“I’m not interested in being a one man band.
I welcome fellow technicians and collaborators. I’d like to continue to have great stories to tell.”
In a few words, describe yourself and your practice.
I’m a filmmaker with my own small production company - MOST Visual. We do documentary and promotional videos. I have a background in art and photography and I love music.
MOST Visual came out of the documentary and video installation work that myself and my wife, Edyta Stepien were doing. The name has a funny story. Edyta and I were having a conversation about how I seem to always know where I’m going - I have a very strong sense of direction. But she always knows what time we will get there. I made the joke that each of us has a super power and together we are like the Masters of Space and Time. It instantly hit me that it was a great “band name”, but it also had an interesting double meaning for film and video production. I gave it the acronym MOST and it really resonated with me. We don’t usually use the acronym anymore but I love the idea it came from and the idea of giving something your all.
“It’s an amazing time to be making videos.Technologically all of the tools are available and can be put to good use. Now it’s not so much about “Can we do it?” but “Why should we do it?”
When did you start your practice?
I’ve had a long circuitous route to get where I am today. I started photography in my second year of college and then transferred to Columbia College, where I got into photo montage and Photoshop which led me to work on my own photo-based comic. This got me into storytelling and digital editing. I then moved into After Effects and video editing. My first big project was an (unfinished) documentary with director Rusty Nails called Highway Robbery. After years of editing and doing freelance photo I decided it was time to merge the two and bought a video camera. That was 12 years ago. I’ve since shot 2 features, about 50 shorts and literally hundreds of promotional videos.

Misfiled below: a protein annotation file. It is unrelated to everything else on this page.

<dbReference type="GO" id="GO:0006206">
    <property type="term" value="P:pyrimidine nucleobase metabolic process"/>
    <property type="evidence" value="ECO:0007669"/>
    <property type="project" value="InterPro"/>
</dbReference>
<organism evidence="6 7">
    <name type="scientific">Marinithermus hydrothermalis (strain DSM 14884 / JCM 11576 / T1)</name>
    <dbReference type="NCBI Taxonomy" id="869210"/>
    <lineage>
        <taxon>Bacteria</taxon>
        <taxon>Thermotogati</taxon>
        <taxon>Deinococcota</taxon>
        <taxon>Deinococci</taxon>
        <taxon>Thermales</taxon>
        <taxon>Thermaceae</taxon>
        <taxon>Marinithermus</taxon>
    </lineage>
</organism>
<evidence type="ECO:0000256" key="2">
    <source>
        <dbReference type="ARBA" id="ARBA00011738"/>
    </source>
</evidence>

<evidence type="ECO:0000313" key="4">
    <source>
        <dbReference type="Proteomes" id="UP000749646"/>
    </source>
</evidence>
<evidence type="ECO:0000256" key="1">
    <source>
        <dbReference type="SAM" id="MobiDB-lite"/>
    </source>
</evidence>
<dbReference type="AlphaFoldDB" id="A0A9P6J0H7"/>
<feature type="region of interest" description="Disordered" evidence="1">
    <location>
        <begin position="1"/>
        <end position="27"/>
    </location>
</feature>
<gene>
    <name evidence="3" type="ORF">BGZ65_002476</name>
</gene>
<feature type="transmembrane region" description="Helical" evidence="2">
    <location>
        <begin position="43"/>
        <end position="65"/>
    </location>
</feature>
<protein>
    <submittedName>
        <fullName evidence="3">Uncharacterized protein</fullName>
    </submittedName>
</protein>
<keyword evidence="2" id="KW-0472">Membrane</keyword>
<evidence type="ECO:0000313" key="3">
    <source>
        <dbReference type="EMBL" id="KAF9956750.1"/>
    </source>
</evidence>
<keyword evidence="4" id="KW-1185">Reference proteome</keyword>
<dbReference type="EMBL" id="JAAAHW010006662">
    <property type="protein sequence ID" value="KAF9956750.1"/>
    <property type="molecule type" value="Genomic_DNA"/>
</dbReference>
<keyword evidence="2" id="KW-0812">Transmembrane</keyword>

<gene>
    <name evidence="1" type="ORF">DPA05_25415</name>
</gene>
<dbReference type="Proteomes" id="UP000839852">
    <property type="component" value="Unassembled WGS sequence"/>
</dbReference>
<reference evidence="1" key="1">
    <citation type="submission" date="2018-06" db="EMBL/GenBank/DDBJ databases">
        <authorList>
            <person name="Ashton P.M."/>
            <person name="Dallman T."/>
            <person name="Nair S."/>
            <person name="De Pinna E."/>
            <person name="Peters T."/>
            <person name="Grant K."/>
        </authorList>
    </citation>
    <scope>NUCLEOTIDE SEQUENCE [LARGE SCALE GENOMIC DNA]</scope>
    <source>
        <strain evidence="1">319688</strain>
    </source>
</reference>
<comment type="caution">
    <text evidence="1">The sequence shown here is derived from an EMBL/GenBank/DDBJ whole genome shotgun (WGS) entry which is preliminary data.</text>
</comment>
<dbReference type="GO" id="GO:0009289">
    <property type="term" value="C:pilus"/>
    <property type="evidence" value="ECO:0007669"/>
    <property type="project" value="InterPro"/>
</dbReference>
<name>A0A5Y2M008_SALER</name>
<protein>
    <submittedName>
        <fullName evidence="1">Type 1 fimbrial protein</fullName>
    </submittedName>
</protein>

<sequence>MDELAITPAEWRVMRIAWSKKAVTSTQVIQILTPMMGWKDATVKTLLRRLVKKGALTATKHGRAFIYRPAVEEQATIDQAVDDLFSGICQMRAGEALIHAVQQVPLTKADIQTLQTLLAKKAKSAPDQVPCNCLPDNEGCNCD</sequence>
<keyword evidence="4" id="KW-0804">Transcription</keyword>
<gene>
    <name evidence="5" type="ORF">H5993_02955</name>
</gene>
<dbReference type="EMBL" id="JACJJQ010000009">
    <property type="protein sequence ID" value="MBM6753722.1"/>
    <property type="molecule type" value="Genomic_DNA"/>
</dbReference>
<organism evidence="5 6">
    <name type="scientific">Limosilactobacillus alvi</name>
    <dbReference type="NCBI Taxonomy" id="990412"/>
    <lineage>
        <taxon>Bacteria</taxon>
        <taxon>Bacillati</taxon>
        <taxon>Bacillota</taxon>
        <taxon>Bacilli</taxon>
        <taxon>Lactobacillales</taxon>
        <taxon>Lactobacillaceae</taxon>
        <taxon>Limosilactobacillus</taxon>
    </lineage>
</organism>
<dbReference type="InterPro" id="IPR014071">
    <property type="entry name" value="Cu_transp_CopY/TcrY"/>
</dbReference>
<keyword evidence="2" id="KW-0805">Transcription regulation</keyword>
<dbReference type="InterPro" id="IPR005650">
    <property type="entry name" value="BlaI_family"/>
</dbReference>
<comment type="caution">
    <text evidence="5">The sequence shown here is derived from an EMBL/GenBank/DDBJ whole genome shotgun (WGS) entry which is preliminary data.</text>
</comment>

How does where you live affect your work?
I’d like to think Chicago is a no-nonsense kind of town, but I’m originally from Calumet City and Hammond, Indiana - where we take even less nonsense. I like to think I bring my working class upbringing into my current work.
Chicago - the city - is wide open for a filmmaker. There is so much potential here - from excellent locations to the ability to shoot in the studio or with some of the country’s best actors - it’s an excellent place to live and work. I can go on…
WHAT MAKES YOUR WORK UNIQUE?
I get excited visualizing a subject and I obsess with framing images. I have experience in both photojournalism and photomontage which I heavily rely on. I can’t tell you how often what I am doing is based from my own past street photography. It’s all about the approach.
How do you start your process?
It always depends. I can be inspired by themes, structure, or history. I like to take a holistic artist’s approach. I immerse myself in the subject and find my inspiration from what excites me. I also really like to use music to give a vibe for a video. We produced 16 episodes of the show 12 for 12. Each month we went behind the scenes at some of the most interesting companies in Chicago and Atlanta and made a 12 minute profile about their brands. I would structure each episode’s feel with music. For example, Stern Pinball had to be classic rock and the Green Mill jazz, but for Goose Island we used indie rock and ska, for Intelligentsia we used bossa nova. It was a great thematic way to work and build something that had it’s own identity each month.
Is your practice how you support yourself?
Yes, and my side hustle is planning for the future and refining the work.